BELGRADE/SARAJEVO, (Reuters) – An outbreak of the African swine fever has forced pig breeders in Serbia, Bosnia and Croatia to cull thousands of pigs since June and is putting pressure on governments to compensate farmers for their losses.
More than 13,000 pigs have been culled in one month in Bosnia and about 3,000 in Croatia, where pig breeders fear the final figure may be much higher if government measures also requiring the cull of healthy animals in affected farms are to be obeyed.
On July 19, the European Commission said Croatia, a member of the bloc, shall ensure that pigs from the areas affected with the African swine flu are not authorised for movement to other EU member states and to third countries.
Serbia has culled about 18,000 pigs so far this year, the agriculture ministry said on Friday. It reported the first case in 2019. The disease has so far affected 1,068 farms in 32 out of 174 municipalities.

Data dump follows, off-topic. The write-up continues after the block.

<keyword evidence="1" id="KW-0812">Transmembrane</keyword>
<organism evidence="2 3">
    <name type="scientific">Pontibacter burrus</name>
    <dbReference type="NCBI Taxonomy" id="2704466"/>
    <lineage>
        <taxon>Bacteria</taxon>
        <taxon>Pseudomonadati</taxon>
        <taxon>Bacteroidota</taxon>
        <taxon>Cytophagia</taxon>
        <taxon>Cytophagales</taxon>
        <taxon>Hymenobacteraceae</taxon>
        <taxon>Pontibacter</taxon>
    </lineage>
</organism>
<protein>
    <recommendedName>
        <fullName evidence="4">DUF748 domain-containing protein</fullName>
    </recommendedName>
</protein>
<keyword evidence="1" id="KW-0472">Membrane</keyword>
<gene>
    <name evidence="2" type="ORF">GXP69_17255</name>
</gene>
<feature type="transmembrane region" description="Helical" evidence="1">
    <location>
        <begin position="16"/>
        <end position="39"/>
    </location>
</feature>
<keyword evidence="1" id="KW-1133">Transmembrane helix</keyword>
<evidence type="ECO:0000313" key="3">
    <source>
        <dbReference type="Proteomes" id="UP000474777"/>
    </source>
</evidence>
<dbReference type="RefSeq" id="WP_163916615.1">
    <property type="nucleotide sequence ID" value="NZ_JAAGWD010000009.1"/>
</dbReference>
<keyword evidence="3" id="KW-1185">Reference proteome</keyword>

“The (ministry’s) Veterinary Department … conducts constant monitoring of the population of domestic pigs and wild boars and undertakes intensive measures to prevent the spreading of this infectious disease,” the ministry said. African swine fever is harmless to humans but it is highly contagious and deadly in domestic pigs and wild boars.
It has spread from Africa to Europe and Asia and has already killed hundreds of millions of pigs, affecting global meat markets. On July 10, China banned all imports of pigs and wild boars from Bosnia and Croatia.
The officials from veterinary agencies of the three countries met in Bosnia on Thursday to discuss the problem and agreed to jointly ask for financial aid from the European Commission and the World Heath Organisation to help farmers.
The Croatian government has agreed a 7.5 million euro-worth financial package to compensate the losses to the pig breeders.